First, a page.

Brussels sprouts are thought to be able to reduce inflammation in the body, fight cancer and contain high levels of vitamin C. Bored of boiling or steaming them? Then try these recipes...
Brussels sprout and stilton soup
If you’re bored of always serving sprouts plain, try them in soup. When blended, the soup turns naturally creamy and here you also get the tang from the blue cheese.Try other blue cheeses too, such as Roquefort and Danish Blue. Serves 2
1 tbsp olive oil
1 onion, chopped
300g Brussels sprouts, washed, trimmed and any tatty outer leaves removed
1 clove of garlic, chopped
600ml chicken or vegetable stock
30g Stilton cheese
Heat the oil in a medium-sized frying pan and soften the garlic and onion for about 5 minutes. Throw in the sprouts, stir well and then cook for 2 more minutes. Next, pour over the stock and simmer for about 10 minutes, or until the sprouts are tender. Blend with a stick blender and crumble in the Stilton. Taste for seasoning (the Stilton might make the soup salty so don’t add salt unless you really need to) and serve with a little more Stilton crumbled over the top.
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Brussels sprout and pancetta spaghetti
Crisp bacon and shredded sprouts work really well in this pasta dish; dredge it with a sprinkling of Parmesan or Grana Padano cheese before serving. Serves 2, generously.
1 tablespoon garlic infused olive oil
70g Pancetta, cubed
100g Brussels sprouts
Cook the spaghetti in slightly salted, boiling water. Meanwhile, drizzle the garlic oil in a non-stick frying pan and set on a gentle heat. Tumble in the pancetta cubes and leave to turn golden and slightly crisp.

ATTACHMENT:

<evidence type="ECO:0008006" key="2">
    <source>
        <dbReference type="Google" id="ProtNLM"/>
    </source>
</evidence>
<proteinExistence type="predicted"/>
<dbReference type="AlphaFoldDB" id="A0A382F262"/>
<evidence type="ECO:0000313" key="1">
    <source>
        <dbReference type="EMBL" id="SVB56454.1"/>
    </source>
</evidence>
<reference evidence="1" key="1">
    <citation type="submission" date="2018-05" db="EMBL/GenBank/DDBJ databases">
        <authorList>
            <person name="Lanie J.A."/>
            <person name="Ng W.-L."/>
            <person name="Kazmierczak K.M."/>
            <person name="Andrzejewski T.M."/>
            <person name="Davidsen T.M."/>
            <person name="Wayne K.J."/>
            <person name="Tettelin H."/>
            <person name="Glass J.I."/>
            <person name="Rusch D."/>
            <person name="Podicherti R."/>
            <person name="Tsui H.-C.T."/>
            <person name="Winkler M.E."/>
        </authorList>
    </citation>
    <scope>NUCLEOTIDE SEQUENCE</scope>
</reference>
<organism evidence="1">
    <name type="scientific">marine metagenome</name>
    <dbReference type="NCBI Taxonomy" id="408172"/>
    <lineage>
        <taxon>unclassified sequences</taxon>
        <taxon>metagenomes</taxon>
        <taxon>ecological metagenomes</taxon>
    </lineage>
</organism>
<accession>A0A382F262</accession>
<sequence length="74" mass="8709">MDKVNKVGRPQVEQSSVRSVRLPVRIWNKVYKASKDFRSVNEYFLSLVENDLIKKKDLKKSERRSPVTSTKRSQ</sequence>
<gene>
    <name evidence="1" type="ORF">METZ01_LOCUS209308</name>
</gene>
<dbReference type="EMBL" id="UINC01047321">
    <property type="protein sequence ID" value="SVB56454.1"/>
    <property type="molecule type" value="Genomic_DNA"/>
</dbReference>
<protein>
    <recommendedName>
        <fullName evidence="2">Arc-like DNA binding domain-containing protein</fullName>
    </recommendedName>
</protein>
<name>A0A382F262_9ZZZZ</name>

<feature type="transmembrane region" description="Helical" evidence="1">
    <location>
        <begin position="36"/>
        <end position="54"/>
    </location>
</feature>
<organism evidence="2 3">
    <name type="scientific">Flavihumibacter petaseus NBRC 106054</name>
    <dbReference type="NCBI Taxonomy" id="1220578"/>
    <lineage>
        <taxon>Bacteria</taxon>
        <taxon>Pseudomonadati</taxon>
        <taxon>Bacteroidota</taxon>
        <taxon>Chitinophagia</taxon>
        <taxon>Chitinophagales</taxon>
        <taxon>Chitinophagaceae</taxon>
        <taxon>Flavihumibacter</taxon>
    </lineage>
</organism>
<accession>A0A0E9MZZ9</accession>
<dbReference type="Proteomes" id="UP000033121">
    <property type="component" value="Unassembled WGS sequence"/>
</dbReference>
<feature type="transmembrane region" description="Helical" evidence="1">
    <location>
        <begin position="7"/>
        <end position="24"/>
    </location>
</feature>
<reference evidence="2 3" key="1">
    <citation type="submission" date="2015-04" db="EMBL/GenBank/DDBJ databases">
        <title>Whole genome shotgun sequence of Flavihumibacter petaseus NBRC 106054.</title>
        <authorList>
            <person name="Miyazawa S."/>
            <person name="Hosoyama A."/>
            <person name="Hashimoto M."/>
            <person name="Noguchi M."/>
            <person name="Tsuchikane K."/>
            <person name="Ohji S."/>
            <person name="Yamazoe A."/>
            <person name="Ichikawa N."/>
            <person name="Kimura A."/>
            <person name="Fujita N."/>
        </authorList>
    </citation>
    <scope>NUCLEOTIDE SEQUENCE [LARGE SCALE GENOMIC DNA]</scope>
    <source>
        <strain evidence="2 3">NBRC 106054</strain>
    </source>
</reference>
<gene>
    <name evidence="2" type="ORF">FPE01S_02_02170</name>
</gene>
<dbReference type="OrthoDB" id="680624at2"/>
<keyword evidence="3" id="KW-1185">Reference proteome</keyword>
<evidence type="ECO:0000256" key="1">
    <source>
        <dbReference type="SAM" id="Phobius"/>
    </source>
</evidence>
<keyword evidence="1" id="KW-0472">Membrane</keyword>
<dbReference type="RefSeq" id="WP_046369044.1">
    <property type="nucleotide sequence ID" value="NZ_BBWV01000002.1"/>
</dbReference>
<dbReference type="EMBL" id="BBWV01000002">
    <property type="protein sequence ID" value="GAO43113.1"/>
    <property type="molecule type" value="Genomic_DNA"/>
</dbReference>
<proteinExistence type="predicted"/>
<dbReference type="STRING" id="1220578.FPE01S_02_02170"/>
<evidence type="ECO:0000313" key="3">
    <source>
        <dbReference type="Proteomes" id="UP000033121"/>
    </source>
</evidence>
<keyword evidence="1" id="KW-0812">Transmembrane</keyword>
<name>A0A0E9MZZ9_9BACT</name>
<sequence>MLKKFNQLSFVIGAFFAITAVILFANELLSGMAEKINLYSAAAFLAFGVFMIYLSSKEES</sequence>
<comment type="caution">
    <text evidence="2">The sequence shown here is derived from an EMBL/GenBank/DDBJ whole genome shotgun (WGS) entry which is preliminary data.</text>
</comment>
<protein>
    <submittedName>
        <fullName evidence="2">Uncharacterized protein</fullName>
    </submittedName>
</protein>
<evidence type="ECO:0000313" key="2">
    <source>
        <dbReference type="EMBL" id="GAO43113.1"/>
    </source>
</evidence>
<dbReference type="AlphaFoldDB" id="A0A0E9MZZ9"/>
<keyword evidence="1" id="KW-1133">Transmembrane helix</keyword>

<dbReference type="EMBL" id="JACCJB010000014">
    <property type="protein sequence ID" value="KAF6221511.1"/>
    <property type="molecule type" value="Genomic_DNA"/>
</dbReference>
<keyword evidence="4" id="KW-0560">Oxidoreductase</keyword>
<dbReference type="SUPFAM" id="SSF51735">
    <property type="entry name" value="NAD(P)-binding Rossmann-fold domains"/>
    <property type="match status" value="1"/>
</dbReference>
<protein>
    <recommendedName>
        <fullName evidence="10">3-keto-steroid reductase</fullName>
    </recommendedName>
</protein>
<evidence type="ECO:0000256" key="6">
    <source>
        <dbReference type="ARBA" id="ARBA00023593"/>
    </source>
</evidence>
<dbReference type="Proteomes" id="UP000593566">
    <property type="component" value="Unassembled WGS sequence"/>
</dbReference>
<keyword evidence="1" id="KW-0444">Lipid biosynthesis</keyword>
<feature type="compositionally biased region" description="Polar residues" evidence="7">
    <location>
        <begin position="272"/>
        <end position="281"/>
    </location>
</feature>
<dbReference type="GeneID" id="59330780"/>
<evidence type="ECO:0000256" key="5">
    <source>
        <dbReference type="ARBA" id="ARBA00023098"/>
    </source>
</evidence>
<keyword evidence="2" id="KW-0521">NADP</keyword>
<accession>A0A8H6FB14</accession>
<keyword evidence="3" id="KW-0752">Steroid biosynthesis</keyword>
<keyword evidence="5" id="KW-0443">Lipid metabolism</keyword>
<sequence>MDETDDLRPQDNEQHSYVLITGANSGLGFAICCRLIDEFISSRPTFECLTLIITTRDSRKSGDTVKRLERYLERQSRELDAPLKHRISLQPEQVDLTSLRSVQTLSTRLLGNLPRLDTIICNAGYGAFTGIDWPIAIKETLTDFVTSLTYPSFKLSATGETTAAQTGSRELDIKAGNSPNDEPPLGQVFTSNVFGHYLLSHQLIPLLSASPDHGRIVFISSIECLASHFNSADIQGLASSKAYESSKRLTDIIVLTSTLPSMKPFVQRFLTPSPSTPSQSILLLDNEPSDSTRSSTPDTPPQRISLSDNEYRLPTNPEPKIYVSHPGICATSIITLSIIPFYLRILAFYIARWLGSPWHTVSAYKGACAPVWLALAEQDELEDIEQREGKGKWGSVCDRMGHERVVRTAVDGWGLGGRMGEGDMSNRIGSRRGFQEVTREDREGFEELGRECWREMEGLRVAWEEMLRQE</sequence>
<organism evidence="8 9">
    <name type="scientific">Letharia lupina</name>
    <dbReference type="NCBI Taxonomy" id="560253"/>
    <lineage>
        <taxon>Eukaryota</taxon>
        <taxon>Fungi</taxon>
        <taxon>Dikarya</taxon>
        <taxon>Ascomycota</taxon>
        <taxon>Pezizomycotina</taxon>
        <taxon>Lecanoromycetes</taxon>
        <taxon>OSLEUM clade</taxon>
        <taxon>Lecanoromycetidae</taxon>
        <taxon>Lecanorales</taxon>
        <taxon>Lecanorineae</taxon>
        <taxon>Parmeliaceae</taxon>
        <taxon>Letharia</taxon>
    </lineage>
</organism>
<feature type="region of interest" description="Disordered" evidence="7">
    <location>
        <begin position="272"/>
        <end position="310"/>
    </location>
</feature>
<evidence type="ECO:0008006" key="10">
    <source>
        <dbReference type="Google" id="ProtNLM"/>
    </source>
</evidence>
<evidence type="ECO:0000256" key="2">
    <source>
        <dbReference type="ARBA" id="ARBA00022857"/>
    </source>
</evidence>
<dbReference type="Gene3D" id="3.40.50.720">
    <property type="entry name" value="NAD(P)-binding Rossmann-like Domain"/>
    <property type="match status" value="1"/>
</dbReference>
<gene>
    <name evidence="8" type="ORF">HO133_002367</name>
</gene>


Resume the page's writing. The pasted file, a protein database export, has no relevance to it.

Wash and trim the sprouts and then slice them thinly. Once the pancetta has browned, add the shredded sprouts to the pan and toss thoroughly, cooking for about 5 minutes.
Once the spaghetti is cooked, drain it, reserving half a mugful of the starchy cooking liquid. Toss the spaghetti into the pancetta and sprouts and add the reserved pasta water - this will stop the spaghetti sticking together. Serve, with plenty of Grana Padano or Parmesan cheese on top.
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Indian fried rice with sprouts
Sprouts give texture, colour and flavour to this Indian fried rice, which is easy and quick to make. Perfect for using up any leftover rice from the night before, too. Serves 2
1 tbsp curry paste (we used Patak’s Korma)
1 tsp vegetable oil, if needed
100g Brussels sprouts, washed, trimmed and sliced
120g leftover Basmati rice
fresh coriander, for serving
Heat the curry paste in a large non-stick frying pan - add a little vegetable oil if your curry paste is too dry. Once everything is sizzling, add the sprouts and stir fry for about 5 minutes, until they begin to soften but still hold their shape.
Stir in the leftover rice, coating each grain in the spiced oil, cooking until the rice is piping hot throughout. Taste for seasoning - adding salt, pepper or chilli flakes if needed - and serve in warmed bowls with fresh coriander leaves scattered on top.
Roasted Brussels sprouts
We’ve all steamed, boiled or pan-fried sprouts, but have you ever roasted them? Roasting gives them a soft texture and a slightly sweet flavour. You can also add chopped streaky bacon to the roasting tray too, if you like. Serves 3-4, as a side dish
200g Brussels sprouts, washed, trimmed and cut in half
2-3 tablespoons garlic infused olive oil
sea salt and black pepper
Arrange the halved sprouts on a shallow roasting tray and drizzle with the olive oil, making sure the sprouts are well coated. Season with a little salt and pepper and then slide into a 200ºC oven and leave to roast for around 20 minutes - giving them a shake half way through cooking - until they are soft but slightly browned on the outsides. Scatter with a few more sea salt flakes just before serving. If you like, serve them with a blue cheese dip, garlic mayonnaise or some sour cream mixed with snipped chives.
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